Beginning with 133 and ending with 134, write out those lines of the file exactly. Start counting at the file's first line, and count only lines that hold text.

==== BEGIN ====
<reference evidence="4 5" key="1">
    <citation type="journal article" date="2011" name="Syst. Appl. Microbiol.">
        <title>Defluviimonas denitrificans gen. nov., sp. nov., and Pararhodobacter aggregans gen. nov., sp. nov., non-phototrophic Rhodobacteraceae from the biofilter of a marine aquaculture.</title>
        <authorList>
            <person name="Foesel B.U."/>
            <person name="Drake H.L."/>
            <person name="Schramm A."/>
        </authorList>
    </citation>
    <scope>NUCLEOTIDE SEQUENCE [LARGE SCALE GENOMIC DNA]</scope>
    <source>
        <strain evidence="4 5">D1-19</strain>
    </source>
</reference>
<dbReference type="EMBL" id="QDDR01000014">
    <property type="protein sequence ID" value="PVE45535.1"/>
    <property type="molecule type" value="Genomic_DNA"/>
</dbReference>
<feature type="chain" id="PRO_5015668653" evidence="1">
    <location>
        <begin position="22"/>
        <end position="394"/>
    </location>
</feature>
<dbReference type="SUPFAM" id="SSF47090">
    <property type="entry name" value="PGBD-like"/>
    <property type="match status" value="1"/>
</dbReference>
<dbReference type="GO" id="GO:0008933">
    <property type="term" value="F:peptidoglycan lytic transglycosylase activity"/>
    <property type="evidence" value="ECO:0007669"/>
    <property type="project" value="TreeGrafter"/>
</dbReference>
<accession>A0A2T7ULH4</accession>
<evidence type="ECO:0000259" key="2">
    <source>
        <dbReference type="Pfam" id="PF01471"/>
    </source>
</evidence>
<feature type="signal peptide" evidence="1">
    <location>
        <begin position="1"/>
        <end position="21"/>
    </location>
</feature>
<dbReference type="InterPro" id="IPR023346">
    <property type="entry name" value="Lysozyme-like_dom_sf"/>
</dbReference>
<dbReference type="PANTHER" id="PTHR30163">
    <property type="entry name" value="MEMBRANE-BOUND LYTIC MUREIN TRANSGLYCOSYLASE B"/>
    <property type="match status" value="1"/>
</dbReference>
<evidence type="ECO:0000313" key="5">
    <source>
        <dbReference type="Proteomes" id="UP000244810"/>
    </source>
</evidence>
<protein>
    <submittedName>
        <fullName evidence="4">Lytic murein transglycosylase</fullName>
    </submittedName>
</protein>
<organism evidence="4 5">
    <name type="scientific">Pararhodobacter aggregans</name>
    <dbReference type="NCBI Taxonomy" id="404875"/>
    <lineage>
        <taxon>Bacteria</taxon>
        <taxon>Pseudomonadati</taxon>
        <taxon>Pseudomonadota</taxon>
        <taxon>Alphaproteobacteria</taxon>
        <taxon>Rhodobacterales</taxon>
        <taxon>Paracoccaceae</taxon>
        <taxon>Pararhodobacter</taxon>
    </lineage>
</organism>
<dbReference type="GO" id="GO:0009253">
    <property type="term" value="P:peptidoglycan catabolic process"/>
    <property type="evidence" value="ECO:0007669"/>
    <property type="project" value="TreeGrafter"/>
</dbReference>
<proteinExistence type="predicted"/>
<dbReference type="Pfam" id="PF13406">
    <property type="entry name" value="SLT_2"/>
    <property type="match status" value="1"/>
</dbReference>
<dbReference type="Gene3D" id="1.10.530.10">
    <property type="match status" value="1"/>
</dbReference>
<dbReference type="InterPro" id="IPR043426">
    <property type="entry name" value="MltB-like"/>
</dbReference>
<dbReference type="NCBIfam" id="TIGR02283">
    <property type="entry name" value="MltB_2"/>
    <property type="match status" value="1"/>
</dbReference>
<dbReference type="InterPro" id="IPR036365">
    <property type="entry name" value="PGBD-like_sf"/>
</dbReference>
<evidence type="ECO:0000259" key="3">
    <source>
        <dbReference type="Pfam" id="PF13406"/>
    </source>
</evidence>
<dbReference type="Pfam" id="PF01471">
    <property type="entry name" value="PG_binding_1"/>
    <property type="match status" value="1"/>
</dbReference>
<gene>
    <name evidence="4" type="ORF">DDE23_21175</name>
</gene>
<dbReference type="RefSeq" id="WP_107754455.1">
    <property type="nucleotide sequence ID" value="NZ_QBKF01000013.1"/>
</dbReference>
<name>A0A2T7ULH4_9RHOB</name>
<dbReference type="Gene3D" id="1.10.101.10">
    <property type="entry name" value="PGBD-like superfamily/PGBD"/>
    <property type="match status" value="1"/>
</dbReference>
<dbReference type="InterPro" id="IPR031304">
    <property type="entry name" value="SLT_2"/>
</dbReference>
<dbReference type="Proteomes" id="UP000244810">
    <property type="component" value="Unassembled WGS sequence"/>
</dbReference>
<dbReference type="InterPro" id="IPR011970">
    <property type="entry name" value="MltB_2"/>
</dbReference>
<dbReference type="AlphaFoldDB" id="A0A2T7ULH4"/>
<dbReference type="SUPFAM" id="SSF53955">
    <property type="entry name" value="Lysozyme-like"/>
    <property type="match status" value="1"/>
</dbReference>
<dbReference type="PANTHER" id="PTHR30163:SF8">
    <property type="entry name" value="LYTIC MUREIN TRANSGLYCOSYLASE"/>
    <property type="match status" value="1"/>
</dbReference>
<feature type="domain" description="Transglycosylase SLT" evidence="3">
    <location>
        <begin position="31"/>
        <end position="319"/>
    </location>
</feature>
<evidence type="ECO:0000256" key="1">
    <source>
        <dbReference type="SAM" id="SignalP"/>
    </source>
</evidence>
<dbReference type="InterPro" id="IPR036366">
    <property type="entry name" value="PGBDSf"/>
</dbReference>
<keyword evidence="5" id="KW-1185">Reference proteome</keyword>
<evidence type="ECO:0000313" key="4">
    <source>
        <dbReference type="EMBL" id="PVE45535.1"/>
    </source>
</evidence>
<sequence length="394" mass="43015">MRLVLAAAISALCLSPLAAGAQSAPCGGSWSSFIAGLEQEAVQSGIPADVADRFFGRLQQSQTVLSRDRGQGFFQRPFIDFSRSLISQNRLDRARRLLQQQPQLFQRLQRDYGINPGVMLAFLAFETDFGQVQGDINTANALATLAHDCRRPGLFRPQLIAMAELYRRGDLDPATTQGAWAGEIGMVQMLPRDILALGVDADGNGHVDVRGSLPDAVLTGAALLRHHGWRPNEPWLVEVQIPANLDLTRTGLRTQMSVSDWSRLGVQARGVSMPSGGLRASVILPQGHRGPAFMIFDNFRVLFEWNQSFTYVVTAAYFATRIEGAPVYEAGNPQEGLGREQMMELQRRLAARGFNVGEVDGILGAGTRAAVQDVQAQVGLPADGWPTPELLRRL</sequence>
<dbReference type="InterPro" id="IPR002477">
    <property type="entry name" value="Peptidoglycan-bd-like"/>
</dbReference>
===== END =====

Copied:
<dbReference type="PANTHER" id="PTHR30163:SF8">
    <property type="entry name" value="LYTIC MUREIN TRANSGLYCOSYLASE"/>